Ethics of the Death Penalty, Term Paper Example
Words: 1634Term Paper
What should we do with murderers and other dangerous criminals? This dilemma has challenged societies since the beginning of their existence but the decision has not gotten any easier. One option is capital punishment, or the death penalty. This allows states to decide on a case by case basis whether to punish a crime with a life sentence or execution. This paper will explore the ethical implications of capital punishment and evaluate its place in a modern society. It will present both Kant’s retributive theory and utilitarianism in relation to capital punishment. Finally I will offer my own opinion on these theories and whether I feel they justify the use of the death penalty in America.
The first execution in the United States was in 1608 following British law. After the Revolutionary War and American Independence, the United States maintained the practice of capital punishment even after it was abolished in Britain in 1964. The decision of capital punishment has always been a state issue. Over the years many states have chosen to individually ban the death penalty with Michigan first in 1846. This trend has been followed by 16 other states including a nationwide moratorium instated by the Supreme Court from 1972-1976. In 1976 the Supreme Court deemed capital punishment legal for certain cases. Currently 34 U.S. states use the death penalty for a small number of aggravated murder cases. According to a 2011 Gallup poll, 61% of the public supports the use of the death penalty although that figure drops to 49% when other options are offered (DPIC).
According to Amnesty International (2010), the United States is 5th in the world in terms of number of executions per annum after China, Iran, North Korea and Yemen. 97 countries had abolished the death penalty outright by 2012 with around 70 nations retaining the death penalty though many do not actively use it as a punishment. The European Union has a strict anti-death penalty law for all member nations. Practicing nations are also in violation of International Law by the United Nations.
One of the universal trends in capital punishment has been the progression to less brutal and more ‘humane’ methods of execution. The French developed the guillotine during their Revolution for this end and many nations banned the bloodier methods. The United States Constitution prohibits all ‘cruel and unusual punishment.’ The death penalty by ruling does not fall into this category so long as the execution methods remain humane. Most executions in the United States are by lethal injection though other methods are legal and have been used in recent years, including the electric chair, gas chambers, hanging and firing squad.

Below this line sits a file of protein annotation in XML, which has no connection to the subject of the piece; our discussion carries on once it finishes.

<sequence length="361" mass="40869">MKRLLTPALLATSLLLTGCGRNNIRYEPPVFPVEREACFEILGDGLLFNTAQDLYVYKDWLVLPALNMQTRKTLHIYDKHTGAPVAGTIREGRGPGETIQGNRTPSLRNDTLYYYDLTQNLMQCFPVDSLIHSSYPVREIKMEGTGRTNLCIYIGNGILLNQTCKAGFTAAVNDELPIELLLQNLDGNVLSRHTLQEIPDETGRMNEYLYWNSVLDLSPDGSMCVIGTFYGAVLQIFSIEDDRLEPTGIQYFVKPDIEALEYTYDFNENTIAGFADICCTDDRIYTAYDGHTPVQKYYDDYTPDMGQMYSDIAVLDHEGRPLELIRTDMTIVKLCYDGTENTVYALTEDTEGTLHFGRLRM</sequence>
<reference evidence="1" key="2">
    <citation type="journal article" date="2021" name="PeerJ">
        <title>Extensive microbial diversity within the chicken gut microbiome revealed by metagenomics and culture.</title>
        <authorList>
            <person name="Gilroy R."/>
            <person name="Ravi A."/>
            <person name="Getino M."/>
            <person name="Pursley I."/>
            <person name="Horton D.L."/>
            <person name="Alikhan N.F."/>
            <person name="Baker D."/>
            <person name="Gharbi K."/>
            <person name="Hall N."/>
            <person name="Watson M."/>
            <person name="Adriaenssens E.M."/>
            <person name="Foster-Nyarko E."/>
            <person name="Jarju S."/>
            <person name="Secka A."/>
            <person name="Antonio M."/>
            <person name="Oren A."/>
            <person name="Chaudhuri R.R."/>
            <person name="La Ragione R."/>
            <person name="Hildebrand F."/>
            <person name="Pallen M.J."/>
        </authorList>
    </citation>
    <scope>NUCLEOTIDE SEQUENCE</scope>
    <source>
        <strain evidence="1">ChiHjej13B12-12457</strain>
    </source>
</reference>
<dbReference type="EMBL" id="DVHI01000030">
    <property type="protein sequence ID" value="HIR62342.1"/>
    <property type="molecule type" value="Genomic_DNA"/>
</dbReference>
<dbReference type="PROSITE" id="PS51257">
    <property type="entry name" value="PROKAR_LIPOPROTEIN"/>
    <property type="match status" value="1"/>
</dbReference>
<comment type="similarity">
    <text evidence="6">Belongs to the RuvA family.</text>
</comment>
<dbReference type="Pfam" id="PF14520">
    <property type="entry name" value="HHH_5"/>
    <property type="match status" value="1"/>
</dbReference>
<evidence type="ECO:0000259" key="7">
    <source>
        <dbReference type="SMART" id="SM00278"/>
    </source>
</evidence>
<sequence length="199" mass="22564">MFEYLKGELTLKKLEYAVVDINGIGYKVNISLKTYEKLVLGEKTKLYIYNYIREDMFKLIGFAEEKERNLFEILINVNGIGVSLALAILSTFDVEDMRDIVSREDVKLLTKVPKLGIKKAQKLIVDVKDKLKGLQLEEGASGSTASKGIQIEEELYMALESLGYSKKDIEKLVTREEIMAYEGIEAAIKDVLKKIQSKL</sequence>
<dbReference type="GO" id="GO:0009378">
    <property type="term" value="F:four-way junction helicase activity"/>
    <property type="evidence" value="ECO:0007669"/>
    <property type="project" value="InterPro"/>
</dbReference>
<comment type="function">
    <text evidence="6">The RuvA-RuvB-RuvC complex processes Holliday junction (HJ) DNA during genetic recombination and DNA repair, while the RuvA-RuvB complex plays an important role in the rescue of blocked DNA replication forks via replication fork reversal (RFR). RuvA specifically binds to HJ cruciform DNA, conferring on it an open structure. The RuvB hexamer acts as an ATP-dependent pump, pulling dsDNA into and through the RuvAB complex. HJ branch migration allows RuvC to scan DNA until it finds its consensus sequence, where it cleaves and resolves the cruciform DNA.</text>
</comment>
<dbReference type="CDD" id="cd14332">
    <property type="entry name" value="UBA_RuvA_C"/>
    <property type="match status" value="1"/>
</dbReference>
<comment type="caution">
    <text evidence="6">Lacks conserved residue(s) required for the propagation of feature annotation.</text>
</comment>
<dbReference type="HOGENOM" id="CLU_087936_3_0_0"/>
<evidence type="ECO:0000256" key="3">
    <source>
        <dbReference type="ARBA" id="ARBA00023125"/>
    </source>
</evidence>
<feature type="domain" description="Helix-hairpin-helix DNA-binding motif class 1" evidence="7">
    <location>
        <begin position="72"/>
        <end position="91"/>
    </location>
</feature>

Other exceptions have been added to the system in recent years to exempt the mentally handicapped from receiving the death penalty in 2002. In 2005 the Supreme Court also abolished all capital sentences for juveniles. According to the Death Penalty Information Center, 22 juveniles had been executed since the lift of the moratorium in 1976 though the 1990 U.N. human rights treaty, Convention on the Rights of the Child, put an international ban on the death penalty for juveniles (under 18). Only two nations failed to sign the document- Somalia and the United States.
These are some of the facts about the death penalty in America today but why have we continued with this practice? Why does capital punishment continue in the United States when it has been abolished in nearly every other Western nation? Some of the common rhetoric for supporting the death penalty is that first, it serves as a deterrent for future murderers. This is not corroborated by the criminological community. According to the Death Penalty Information Center, 88% of experts rejected the notion of the death penalty as a deterrent to murder. This is primarily due to the disbelief by criminals that they will actually be caught. For example, the southern states of the U.S. have the highest national murder rates but account for 80% of the nation’s executions. Second, there is in an argument that the death penalty is a cheaper option than keeping a prisoner on a life sentence. This argument is false. The average price tag on a death penalty case is 70% more than a ‘comparable non-capital case.’ In Texas, capital cases cost about $2.5 million which is more than it would cost for the same prisoner to serve a 40-year life sentence. These ‘hidden costs’ are in the multiple appeals courts’ costs incurred in capital cases, the years of incarceration on death row as well as the actual execution.